|Government||Italian Autonomous Region|
|Electricity||230V, 50Hz (European or Italian plug)|
|Time Zone||UTC +1 and UTC +2(DST)|
The Aosta Valley (Val d'Aosta) (officially known as Regione Autonoma Valle d'Aosta - Région Autonome Vallée d'Aoste) is the Italian region in the Alps where there are the highest mountains in Europe, including Mont Blanc, Monte Rosa and Gran Paradiso. Aosta Valley, which is the smallest of all Italian regions, lies in the northwest of the country. It is formed by a central valley with the Dora Baltea river running through it and by 13 side valleys carved out by glaciers and torrents. Protected areas account for almost a third of the region, in order to safeguard biodioversity, and Valle d’Aosta is home to two natural parks: the Gran Paradiso National Park and the Mont Avic Regional Park. Known all over the world for the major climbing routes that have made mountaineering history, for its trekking itineraries and international-level ski resorts, Valle d’Aosta boasts an outstanding historical, cultural and artistic heritage, with Roman monuments, mediaeval castles and Romanesque churches, as well as top-quality DOC-label wines and speciality foods. From ancient times, Valle d’Aosta has been an important crossroads of the Western Alps, and is today linked with France through the Mont Blanc Tunnel and the Little St. Bernard Pass, and with Switzerland through the Great St. Bernard Pass and Tunnel.
The most spoken languages in Aosta Valley are French and Italian. In Gressoney Saint- Jean and Gressoney La Trinité, a minority also speaks German, which is spoken further north across the border in Switzerland. There is also a minority language called Arpitan or Franco-Provençal.
Italian is the primary language, though it is possible to get by with French, as virtually all Aostans learn it in school and graduate with enough proficiency to hold basic conversations.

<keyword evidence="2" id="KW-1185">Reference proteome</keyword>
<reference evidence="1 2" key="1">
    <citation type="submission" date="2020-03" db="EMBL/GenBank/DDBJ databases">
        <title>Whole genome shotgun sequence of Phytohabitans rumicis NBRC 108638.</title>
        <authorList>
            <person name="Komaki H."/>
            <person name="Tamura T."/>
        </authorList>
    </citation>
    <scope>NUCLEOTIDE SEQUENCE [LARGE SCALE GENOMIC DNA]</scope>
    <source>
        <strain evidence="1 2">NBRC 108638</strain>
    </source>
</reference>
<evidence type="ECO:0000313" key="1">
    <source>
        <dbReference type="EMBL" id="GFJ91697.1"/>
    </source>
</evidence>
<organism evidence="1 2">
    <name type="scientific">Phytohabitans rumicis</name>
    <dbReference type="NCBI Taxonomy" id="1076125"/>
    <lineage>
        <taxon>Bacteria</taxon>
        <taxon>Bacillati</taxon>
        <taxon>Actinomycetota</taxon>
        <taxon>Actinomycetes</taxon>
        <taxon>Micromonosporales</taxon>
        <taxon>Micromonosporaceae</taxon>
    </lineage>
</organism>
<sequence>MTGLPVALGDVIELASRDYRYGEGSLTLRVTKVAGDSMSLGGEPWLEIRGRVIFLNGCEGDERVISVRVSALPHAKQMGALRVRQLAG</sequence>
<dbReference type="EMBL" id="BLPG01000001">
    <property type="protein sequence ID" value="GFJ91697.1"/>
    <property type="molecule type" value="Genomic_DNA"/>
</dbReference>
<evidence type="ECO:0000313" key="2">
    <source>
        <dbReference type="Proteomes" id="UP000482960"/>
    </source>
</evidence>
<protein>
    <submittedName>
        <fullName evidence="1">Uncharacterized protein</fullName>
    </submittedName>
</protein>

English is uncommon, and one is only likely to find it in tourist-centric areas.
The Valley is an outdoor adventure lovers dream in the summer months it offers a wide range of climbing and hiking options above the valley floor. In the winter the valley is at the heart of the Italian skiing experience with such famous areas as Courmayer located here.
Thermal Baths A great year-round activity in Valle d'Aosta is a visit to the Thermes de Pre Sant-Didier. Incredibly relaxing in a beautiful setting overlooking Monte Bianco. See website for current prices and hours. Open late on Friday and Saturday evenings for nights under the stars. http://www.termedipre.it/spa_italy.asp 
Rock climbing:- There are crags bolted for sport climbing all over the area between them offering climbs at all grades, and at lengths from 10m to over 350m. The best guide is "Mani Nude: Arrampicata sportiva in Valle d'Aosta" by Massimo Bal and Patrick Raspo. Publisher: Martini Multimedia Editore. ISBN: 88-901125-0-6. Published in 2003. New crags and sectors have been developed since the book came out, and some of the directions for reaching the climbs are not good enough, so check on websites such as .
Cervinia has access to both the Valtourneche region and the Zermatt ski areas (at extra cost). However, early in the season the link to Zermatt is often closed, and the Cervinia area itself can also suffer from bad weather.
Many lifts have been upgraded in 2009, adding faster lifts with higher capacity.
- Gamay - the local variety of red wine grown on the terraced vineyards visible along the steep rock walls of the valley. It is a light red and doesn't age well so its best to be enjoyed on site in full view of the land it was grown on.